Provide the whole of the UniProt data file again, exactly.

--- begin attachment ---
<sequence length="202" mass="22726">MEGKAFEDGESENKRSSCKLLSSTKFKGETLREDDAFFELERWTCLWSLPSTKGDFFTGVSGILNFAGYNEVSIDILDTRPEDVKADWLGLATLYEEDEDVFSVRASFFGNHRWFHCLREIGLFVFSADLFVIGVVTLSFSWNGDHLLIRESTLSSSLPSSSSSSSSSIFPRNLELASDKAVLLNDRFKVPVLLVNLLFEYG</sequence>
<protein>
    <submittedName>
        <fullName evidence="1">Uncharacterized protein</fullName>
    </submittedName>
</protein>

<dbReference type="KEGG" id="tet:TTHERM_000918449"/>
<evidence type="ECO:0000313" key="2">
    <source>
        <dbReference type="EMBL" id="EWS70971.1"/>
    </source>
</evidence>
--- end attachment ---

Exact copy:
<sequence length="202" mass="22726">MEGKAFEDGESENKRSSCKLLSSTKFKGETLREDDAFFELERWTCLWSLPSTKGDFFTGVSGILNFAGYNEVSIDILDTRPEDVKADWLGLATLYEEDEDVFSVRASFFGNHRWFHCLREIGLFVFSADLFVIGVVTLSFSWNGDHLLIRESTLSSSLPSSSSSSSSSIFPRNLELASDKAVLLNDRFKVPVLLVNLLFEYG</sequence>
<protein>
    <submittedName>
        <fullName evidence="1">Uncharacterized protein</fullName>
    </submittedName>
</protein>

<dbReference type="KEGG" id="tet:TTHERM_000918449"/>
<evidence type="ECO:0000313" key="2">
    <source>
        <dbReference type="EMBL" id="EWS70971.1"/>
    </source>
</evidence>